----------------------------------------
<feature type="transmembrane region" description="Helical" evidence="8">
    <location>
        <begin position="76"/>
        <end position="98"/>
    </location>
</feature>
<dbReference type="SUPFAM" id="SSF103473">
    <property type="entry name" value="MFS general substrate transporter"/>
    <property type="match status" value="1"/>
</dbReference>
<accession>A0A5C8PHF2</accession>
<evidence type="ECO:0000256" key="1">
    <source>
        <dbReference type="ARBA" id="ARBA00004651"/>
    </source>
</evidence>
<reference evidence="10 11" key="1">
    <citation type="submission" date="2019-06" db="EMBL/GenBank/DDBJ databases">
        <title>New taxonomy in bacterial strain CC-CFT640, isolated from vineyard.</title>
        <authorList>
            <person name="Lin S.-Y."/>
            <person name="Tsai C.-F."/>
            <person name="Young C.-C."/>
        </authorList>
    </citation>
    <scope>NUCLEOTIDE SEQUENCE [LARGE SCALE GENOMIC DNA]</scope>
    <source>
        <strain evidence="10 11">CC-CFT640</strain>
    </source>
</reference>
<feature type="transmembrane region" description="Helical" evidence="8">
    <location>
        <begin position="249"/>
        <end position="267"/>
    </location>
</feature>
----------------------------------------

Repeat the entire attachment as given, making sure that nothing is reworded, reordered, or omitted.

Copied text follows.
<feature type="transmembrane region" description="Helical" evidence="8">
    <location>
        <begin position="76"/>
        <end position="98"/>
    </location>
</feature>
<dbReference type="SUPFAM" id="SSF103473">
    <property type="entry name" value="MFS general substrate transporter"/>
    <property type="match status" value="1"/>
</dbReference>
<accession>A0A5C8PHF2</accession>
<evidence type="ECO:0000256" key="1">
    <source>
        <dbReference type="ARBA" id="ARBA00004651"/>
    </source>
</evidence>
<reference evidence="10 11" key="1">
    <citation type="submission" date="2019-06" db="EMBL/GenBank/DDBJ databases">
        <title>New taxonomy in bacterial strain CC-CFT640, isolated from vineyard.</title>
        <authorList>
            <person name="Lin S.-Y."/>
            <person name="Tsai C.-F."/>
            <person name="Young C.-C."/>
        </authorList>
    </citation>
    <scope>NUCLEOTIDE SEQUENCE [LARGE SCALE GENOMIC DNA]</scope>
    <source>
        <strain evidence="10 11">CC-CFT640</strain>
    </source>
</reference>
<feature type="transmembrane region" description="Helical" evidence="8">
    <location>
        <begin position="249"/>
        <end position="267"/>
    </location>
</feature>